Catholic figures weigh in on California’s marijuana legalization measure
A measure to legalize marijuana is on the ballot in California. While the state’s Catholic bishops have not taken an official position, the Bishop of Oakland has warned the measure could increase young people’s permissive attitudes to the drug, whose use counters the need to care for the body.
Proposition 19 would legalize the drug under California law and would permit local governments to regulate and tax its commercial production, distribution and sale. It also reestablishes as a felony the sale or provision of cannabis to a minor.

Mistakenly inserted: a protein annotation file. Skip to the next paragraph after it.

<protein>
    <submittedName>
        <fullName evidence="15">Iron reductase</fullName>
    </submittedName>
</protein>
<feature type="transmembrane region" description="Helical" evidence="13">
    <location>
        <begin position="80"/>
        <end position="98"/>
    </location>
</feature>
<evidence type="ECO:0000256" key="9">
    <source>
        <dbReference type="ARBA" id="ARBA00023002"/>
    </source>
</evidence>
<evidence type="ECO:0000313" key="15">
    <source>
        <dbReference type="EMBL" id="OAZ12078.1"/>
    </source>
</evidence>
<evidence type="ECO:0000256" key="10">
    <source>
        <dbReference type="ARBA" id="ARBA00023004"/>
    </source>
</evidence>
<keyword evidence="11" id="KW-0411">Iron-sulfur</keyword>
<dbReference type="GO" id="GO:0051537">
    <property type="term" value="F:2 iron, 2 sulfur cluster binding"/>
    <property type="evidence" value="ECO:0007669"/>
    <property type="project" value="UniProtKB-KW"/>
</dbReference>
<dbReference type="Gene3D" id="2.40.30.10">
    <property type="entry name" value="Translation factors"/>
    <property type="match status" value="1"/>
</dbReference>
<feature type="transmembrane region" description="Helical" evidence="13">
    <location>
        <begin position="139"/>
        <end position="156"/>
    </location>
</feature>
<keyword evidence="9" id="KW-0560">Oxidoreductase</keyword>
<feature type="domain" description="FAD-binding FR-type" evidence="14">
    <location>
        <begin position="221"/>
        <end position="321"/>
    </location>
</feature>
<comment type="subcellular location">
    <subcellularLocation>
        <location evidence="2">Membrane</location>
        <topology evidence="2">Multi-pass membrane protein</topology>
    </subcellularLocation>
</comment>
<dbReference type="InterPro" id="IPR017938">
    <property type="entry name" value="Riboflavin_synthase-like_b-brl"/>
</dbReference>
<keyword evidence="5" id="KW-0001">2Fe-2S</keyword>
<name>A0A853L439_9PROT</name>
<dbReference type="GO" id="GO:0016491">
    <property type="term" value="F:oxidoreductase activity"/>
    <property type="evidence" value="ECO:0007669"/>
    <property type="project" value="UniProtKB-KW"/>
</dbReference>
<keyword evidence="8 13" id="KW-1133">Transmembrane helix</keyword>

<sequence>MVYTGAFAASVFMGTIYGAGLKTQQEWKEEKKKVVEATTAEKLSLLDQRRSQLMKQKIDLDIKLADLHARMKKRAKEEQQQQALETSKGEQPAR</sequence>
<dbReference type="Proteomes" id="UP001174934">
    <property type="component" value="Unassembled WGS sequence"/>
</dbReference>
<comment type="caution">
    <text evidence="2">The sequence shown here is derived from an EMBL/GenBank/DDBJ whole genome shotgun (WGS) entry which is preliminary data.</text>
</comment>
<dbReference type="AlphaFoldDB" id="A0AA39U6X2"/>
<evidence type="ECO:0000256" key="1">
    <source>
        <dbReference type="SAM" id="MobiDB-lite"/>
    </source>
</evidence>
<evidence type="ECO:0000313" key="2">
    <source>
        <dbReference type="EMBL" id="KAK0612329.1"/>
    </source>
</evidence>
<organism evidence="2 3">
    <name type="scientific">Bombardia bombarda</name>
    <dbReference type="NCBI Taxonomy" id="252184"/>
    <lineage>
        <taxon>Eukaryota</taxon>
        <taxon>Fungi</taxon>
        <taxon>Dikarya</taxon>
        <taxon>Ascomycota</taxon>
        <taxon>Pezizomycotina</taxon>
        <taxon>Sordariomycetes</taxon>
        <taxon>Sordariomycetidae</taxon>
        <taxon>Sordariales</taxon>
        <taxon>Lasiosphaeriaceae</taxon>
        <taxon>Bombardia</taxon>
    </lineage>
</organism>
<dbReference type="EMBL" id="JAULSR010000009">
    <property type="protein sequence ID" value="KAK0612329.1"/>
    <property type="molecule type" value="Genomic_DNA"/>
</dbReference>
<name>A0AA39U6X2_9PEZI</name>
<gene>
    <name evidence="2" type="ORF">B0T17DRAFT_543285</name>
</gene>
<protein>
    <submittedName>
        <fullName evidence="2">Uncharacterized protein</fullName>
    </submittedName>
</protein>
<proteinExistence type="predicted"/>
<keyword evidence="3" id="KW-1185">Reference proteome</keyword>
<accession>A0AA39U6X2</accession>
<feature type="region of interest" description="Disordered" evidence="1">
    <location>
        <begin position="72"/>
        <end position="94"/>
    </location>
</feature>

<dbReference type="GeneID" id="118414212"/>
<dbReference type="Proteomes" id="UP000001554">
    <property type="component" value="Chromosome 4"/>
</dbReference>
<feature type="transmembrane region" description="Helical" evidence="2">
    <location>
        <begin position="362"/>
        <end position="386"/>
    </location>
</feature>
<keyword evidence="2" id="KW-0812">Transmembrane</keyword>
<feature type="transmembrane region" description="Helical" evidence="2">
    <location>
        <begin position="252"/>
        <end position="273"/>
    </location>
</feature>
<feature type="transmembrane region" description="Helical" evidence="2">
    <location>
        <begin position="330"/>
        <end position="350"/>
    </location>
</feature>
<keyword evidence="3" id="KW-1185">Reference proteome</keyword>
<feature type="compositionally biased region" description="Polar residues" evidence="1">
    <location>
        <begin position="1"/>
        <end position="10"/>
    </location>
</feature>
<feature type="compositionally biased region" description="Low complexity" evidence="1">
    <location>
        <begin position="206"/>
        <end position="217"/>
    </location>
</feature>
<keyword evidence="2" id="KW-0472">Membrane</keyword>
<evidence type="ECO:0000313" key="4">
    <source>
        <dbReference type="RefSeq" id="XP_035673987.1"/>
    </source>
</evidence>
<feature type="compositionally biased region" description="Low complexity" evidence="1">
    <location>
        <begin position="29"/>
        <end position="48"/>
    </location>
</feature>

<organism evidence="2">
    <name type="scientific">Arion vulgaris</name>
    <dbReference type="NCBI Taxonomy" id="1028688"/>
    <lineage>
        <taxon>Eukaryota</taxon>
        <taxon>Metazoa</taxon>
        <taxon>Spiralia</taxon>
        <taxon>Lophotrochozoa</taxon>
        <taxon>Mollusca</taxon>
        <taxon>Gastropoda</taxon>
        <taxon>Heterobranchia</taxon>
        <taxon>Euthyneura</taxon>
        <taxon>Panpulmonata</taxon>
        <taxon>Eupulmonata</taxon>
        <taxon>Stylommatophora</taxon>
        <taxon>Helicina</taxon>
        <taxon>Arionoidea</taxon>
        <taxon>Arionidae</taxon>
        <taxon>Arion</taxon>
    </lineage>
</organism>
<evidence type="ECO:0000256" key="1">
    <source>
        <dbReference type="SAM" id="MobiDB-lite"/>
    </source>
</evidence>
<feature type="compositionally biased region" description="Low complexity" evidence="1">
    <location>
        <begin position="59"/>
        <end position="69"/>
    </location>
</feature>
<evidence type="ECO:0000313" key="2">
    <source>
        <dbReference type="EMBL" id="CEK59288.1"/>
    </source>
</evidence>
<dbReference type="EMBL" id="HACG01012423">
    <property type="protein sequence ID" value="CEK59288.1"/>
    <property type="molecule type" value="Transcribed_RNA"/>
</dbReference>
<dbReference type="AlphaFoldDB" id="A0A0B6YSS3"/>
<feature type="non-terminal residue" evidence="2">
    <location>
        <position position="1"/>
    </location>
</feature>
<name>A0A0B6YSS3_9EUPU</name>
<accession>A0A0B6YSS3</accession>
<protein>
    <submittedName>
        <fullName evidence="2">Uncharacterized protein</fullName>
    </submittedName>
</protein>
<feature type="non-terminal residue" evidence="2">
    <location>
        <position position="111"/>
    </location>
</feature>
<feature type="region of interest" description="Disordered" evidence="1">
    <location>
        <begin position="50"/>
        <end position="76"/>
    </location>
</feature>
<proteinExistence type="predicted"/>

Fr. Gerald Coleman analyzed the initiative in a May 5 commentary in the online edition of Catholic San Francisco.
He reported that marijuana is the most widely used illegal drug in the United States, with more frequent use than all other illegal drugs combined. It is estimated that more than two million Americans smoke it every day.
According to Fr. Coleman, there is “substantial evidence” that habitual and heavy marijuana smoking may cause chronic bronchitis, damage the pulmonary system and produce cancers in the mouth, throat and lungs though short-term effects seem to be no more harmful than moderate alcohol consumption.